Paris

Spread from FILE Megazine 3, no. 1 (Fall 1975). Rodney Werden, portrait of General Idea. From left: Felix Partz, Jorge Zontal, AA Bronson.

Spread from FILE Megazine 3, no. 1 (Fall 1975). Rodney Werden, portrait of General Idea. From left: Felix Partz, Jorge Zontal, AA Bronson.

General Idea

Spread from FILE Megazine 3, no. 1 (Fall 1975). Rodney Werden, portrait of General Idea. From left: Felix Partz, Jorge Zontal, AA Bronson.

According to Frank Zappa, “God made three big mistakes: The first mistake was called man. The second mistake was called wo-man. And the third mistake was the invention of the poodle.” Seeing “Haute Culture: General Idea, Une rétrospective 1969–1994” made one suspect that the consummate artist, as fashioned by General Idea, was part man, part woman, and part poodle.

The male part of this artist was created in 1975. A previously unpublished 1991 interview with General Idea in the catalogue to this recent exhibition reveals that the name first appeared in 1970, not 1968, as legend has it, and that GI initially cultivated an anonymous collective identity. The group reinvented itself as three men in 1975, when the pseudonymous AA Bronson, Felix Partz, and Jorge Zontal struck a pose as architects and ran the photo in the “Glamour” issue of FILE, GI’s own media outlet, founded in 1972. Next to these architect-men absorbed in concerted willfulness, the text reads: “We wanted to be famous, glamorous, and rich. . . . We wanted to be artists and we knew that if we were famous and glamorous we could say we were artists and we would be.” This text reappears in two other projects important for understanding General Idea’s enterprise, “Showcards,” 1975–79, and Pilot, 1977. The former comprises 304 photo-and-text documents—a third of which were in the show—that set out GI’s project with short, seemingly cogent but deliberately hollow declarations. Pilot is a waggish, thirty-minute made-for-TV film. Putting television, a relatively new context for exhibiting art, through the wringer and making off with its news and talk-show conventions, the Toronto-based trio explains that their art comprises TV specials, FILE magazine, and beauty pageants.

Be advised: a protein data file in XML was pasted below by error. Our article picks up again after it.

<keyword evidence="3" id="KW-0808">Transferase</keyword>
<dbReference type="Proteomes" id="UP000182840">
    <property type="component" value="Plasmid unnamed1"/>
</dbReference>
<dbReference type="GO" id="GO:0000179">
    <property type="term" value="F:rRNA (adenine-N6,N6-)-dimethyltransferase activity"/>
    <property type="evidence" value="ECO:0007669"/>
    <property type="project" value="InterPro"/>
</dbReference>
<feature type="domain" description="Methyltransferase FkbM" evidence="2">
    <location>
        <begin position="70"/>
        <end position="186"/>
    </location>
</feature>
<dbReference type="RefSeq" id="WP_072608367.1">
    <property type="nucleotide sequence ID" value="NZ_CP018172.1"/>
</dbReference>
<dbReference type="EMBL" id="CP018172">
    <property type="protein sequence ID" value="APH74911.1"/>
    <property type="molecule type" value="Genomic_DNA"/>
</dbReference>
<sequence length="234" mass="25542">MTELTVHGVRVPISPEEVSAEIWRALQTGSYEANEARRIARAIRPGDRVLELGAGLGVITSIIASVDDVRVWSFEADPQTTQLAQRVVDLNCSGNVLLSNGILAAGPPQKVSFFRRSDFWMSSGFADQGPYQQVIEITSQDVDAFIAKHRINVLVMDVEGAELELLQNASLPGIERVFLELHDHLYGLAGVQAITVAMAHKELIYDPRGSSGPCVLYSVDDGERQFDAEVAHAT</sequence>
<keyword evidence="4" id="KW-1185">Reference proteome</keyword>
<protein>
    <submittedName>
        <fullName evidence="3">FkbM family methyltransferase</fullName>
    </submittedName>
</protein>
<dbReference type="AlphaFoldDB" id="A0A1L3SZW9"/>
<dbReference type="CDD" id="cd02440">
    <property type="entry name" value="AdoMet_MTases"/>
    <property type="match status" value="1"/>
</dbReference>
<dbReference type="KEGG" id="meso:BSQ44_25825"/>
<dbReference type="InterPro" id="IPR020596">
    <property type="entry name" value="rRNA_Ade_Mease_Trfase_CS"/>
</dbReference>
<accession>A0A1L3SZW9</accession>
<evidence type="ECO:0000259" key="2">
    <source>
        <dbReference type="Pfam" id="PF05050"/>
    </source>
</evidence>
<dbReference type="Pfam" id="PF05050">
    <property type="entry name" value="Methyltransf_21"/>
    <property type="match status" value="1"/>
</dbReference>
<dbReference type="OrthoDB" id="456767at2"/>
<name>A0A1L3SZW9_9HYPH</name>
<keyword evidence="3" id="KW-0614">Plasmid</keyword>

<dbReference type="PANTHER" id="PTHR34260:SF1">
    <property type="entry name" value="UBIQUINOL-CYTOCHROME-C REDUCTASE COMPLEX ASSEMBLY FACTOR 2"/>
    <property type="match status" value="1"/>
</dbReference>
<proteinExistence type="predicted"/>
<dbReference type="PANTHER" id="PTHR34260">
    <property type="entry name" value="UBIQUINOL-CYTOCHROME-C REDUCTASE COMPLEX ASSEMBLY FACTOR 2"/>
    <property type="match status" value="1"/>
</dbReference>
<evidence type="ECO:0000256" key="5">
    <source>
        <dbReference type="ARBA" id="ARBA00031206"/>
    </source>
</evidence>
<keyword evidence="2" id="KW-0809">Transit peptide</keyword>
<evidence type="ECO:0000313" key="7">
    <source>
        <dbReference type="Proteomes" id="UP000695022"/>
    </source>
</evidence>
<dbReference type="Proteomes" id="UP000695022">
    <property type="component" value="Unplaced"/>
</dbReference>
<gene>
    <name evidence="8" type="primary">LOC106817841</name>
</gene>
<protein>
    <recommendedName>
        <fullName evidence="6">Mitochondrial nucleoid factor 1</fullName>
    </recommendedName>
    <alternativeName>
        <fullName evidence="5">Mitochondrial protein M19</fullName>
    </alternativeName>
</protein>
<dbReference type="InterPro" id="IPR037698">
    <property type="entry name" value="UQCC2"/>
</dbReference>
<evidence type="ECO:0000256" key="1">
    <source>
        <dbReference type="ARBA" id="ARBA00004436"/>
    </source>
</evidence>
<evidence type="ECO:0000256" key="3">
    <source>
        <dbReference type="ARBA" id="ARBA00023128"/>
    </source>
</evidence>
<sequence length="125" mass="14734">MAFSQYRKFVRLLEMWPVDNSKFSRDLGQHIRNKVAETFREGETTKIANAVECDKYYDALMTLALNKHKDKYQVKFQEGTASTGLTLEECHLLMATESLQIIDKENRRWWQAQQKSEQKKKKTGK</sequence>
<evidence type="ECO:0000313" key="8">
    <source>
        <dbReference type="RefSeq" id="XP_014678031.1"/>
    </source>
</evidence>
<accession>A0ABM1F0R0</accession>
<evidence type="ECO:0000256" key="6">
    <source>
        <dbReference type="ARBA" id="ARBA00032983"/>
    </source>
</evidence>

Miss General Idea, who was born in 1970, just two months after General Idea, constitutes the female part. GI alternately claimed her as its muse and masterpiece, but it sometimes seems she was its alter ego. In Pilot, Zontal put it this way: “Like art stars, beauty queens are considered cultural inspirational devices.” She was the moving force behind some fifteen years of production. Numerous elements from the fictional pavilion for her 1984 pageant were exhibited, such as an architectural model in the form of a dress made of venetian blinds, V.B. Gown # 5, 1975; a Proposed Seating Arrangement (Form Follows Fiction), 1975, in a ziggurat design; and The Boutique from the 1984 Miss General Idea Pavillion, 1980, with a desk in the shape of a dollar sign.

In 1982, the canine part of GI burst forth. Opening with the visually stunning poodle Armory of the 1984 Miss General Idea Pavillion, 1985–90, the retrospective ended with the horrid P is for Poodle (The Milky Way from the 1984 Miss General Idea Pavillion), 1982, with many other poodles in between. Despite gaping aesthetic discrepancies, General Idea was always clear on its choice of dog: An eager-to-please social ornament, the poodle is an apt stand-in for the artist.

GI’s simultaneous dismantling of and complicity in the art world’s mechanisms, its wry emphasis on glamour, and its takeover of authorship after a spell of obscured collective identity prefigured what collectives such as Bernadette Corporation were to do nearly thirty years later. But in their brazen silliness GI showed far less mercy in their scrutiny of the artist’s place in society. Other sections of this retrospective, curated by Frédéric Bonnet and traveling to the Art Gallery of Ontario in July, feature early mail-art projects, later TV works, and ostensibly impassive works on the theme of aids, which, in 1994, took the lives of Partz and Zontal, drawing General Idea to a close.

Jian-Xing Too